Also indicative of the changes precipitated by the combination of persistent lobbying on the part of bicycle advocacy groups and the energy crisis, CRAG’s bikeway planning assumptions no longer followed the recreational trail model (Columbia Regional Association of Governments, 1974). Several of the premises are worth noting:
- The bicycle is an alternate method of transportation.
- The bicycle offers a means of transportation with minimal energy consumption.
- A regional bicycle pathway system will provide the facilities for an alternative transportation mode, thus furthering the opportunity for a balanced transportation system.
- More people will develop an interest in bicycling if a bikeway system is developed, eliminating or reducing many of the physical hazards associated with bicycle riding in a stream of motorized traffic.
- Participation by people of all ages in bicycle riding will increase as bikeways are improved and hazards reduced.
- A safe bikeway system will reduce safety hazards for small children riding to and from schools. (p. 6)
While some progress was being made in changing public and professional attitudes toward bicycling and building bicycle infrastructure, not everything about Portland’s program was progressing smoothly. As part of its expanded bike program, by 1974 the City of Portland had a person assigned the task of overseeing the bicycle program. But the program itself was nomadic, as it had never had a neat fit within any bureau. It started first under the Department of Public Works, then moved to the Bureau of Planning, and then back to the Department of Public Works under the Bureau of Street and Structural Engineering. Additionally, it was not clear what role the citizen advisory committee played, nor how it fit within the government structure. Richard Hofland, the first manager of the program, interpreted his job as serving as staff for the Bicycle Advisory Committee, with a greater allegiance to the committee than to bureau management.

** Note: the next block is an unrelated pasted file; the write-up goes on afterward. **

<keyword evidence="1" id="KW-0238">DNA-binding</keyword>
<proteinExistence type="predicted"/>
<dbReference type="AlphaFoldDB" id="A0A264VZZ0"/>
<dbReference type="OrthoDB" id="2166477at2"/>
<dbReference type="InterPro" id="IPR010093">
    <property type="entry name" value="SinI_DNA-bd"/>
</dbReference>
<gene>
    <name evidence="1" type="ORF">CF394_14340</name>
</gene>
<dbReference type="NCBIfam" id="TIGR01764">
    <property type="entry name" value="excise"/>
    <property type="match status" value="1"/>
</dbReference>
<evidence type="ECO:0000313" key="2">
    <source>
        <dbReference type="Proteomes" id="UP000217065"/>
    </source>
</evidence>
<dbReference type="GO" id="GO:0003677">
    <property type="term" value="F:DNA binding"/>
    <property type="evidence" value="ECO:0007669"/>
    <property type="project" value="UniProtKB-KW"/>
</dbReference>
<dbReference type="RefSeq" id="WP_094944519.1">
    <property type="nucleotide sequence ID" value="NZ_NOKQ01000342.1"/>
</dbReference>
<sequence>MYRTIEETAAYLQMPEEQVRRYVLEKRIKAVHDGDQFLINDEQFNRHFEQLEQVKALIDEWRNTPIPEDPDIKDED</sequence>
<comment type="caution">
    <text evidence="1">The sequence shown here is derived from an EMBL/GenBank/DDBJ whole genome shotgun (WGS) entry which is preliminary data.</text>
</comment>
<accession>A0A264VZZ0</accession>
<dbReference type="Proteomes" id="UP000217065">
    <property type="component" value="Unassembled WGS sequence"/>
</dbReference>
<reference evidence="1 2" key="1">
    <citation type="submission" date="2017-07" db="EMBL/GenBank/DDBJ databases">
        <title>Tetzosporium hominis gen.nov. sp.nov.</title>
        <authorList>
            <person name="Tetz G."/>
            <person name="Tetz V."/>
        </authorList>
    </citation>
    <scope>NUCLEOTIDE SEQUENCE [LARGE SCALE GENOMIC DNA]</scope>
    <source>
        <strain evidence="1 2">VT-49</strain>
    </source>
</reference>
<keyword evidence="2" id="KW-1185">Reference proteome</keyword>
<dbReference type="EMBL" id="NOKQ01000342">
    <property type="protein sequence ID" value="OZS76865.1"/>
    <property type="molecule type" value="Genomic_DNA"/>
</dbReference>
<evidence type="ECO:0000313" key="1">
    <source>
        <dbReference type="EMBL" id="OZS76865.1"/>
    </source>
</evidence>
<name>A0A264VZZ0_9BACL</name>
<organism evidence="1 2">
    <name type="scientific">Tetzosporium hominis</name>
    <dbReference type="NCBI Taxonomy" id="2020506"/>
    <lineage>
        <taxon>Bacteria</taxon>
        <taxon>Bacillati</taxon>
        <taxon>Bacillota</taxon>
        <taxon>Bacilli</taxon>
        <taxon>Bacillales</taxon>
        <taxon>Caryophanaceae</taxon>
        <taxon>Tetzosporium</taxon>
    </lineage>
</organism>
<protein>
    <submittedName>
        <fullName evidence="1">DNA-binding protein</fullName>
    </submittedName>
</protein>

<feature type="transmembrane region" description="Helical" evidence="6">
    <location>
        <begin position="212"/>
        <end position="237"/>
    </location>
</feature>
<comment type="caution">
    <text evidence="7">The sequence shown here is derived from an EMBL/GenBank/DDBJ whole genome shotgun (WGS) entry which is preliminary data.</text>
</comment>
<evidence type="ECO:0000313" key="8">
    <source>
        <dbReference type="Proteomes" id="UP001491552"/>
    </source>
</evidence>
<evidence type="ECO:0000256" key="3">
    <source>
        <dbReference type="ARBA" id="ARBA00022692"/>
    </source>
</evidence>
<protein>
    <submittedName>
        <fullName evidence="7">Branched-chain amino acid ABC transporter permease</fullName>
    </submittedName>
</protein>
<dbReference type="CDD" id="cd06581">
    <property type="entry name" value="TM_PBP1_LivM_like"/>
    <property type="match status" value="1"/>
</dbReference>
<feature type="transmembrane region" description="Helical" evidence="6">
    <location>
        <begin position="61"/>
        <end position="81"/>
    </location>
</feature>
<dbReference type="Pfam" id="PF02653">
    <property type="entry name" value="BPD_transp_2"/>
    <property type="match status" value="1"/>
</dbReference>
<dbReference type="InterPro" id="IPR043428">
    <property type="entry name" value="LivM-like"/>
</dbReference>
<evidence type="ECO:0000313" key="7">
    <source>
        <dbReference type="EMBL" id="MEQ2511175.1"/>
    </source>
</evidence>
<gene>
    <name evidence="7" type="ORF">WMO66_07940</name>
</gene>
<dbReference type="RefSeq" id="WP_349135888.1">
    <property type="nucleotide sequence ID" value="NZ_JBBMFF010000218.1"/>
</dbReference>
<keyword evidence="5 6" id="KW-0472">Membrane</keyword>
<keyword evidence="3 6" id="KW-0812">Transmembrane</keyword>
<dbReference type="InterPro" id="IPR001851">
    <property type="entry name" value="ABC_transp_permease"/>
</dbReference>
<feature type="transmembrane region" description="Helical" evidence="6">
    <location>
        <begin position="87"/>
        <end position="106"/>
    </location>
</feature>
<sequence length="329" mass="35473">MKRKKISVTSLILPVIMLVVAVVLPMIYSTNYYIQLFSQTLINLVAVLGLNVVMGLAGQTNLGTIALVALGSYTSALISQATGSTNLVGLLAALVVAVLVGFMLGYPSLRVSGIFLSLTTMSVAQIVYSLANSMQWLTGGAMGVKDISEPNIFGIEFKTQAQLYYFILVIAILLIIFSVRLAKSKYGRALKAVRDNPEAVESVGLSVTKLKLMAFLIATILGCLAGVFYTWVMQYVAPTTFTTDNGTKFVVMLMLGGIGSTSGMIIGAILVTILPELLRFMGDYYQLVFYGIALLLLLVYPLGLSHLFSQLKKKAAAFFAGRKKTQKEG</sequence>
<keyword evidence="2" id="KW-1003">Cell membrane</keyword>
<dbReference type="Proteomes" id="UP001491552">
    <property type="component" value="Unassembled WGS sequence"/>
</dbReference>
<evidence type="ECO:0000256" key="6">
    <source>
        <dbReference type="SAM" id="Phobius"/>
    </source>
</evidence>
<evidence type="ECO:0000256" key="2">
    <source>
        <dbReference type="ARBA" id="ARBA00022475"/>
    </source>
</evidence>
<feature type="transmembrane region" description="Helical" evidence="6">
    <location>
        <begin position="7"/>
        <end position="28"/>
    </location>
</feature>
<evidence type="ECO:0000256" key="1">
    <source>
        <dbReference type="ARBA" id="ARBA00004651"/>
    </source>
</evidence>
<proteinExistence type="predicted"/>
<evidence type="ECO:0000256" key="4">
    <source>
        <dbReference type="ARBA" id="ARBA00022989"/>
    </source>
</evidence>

In a memo written to the director of the Bureau of Street and Structural Engineering, Hofland assessed some of the problems he faced in overseeing the bike program. He noted that in the three years, since the Bicycle Bill had passed the City of Portland had received $137,000. In that same period, less than $41,000 had been spent, and only $14,000 of that amount on the actual construction of bike facilities. Administration, planning, and engineering had consumed 66% of the funds. Hofland suggested a revised arrangement that would place the Bicycle Advisory Committee (BAC) in a more authoritative decision making role. Hofland’s suggestions did not sit well with the bureau, and tensions increased between Hofland, the BAC, and Hofland’s boss, John Lang. Lang felt that the role of the BAC was to be advisory only and that the bike program manager worked under his direction, not that of the BAC (Richer, 1978).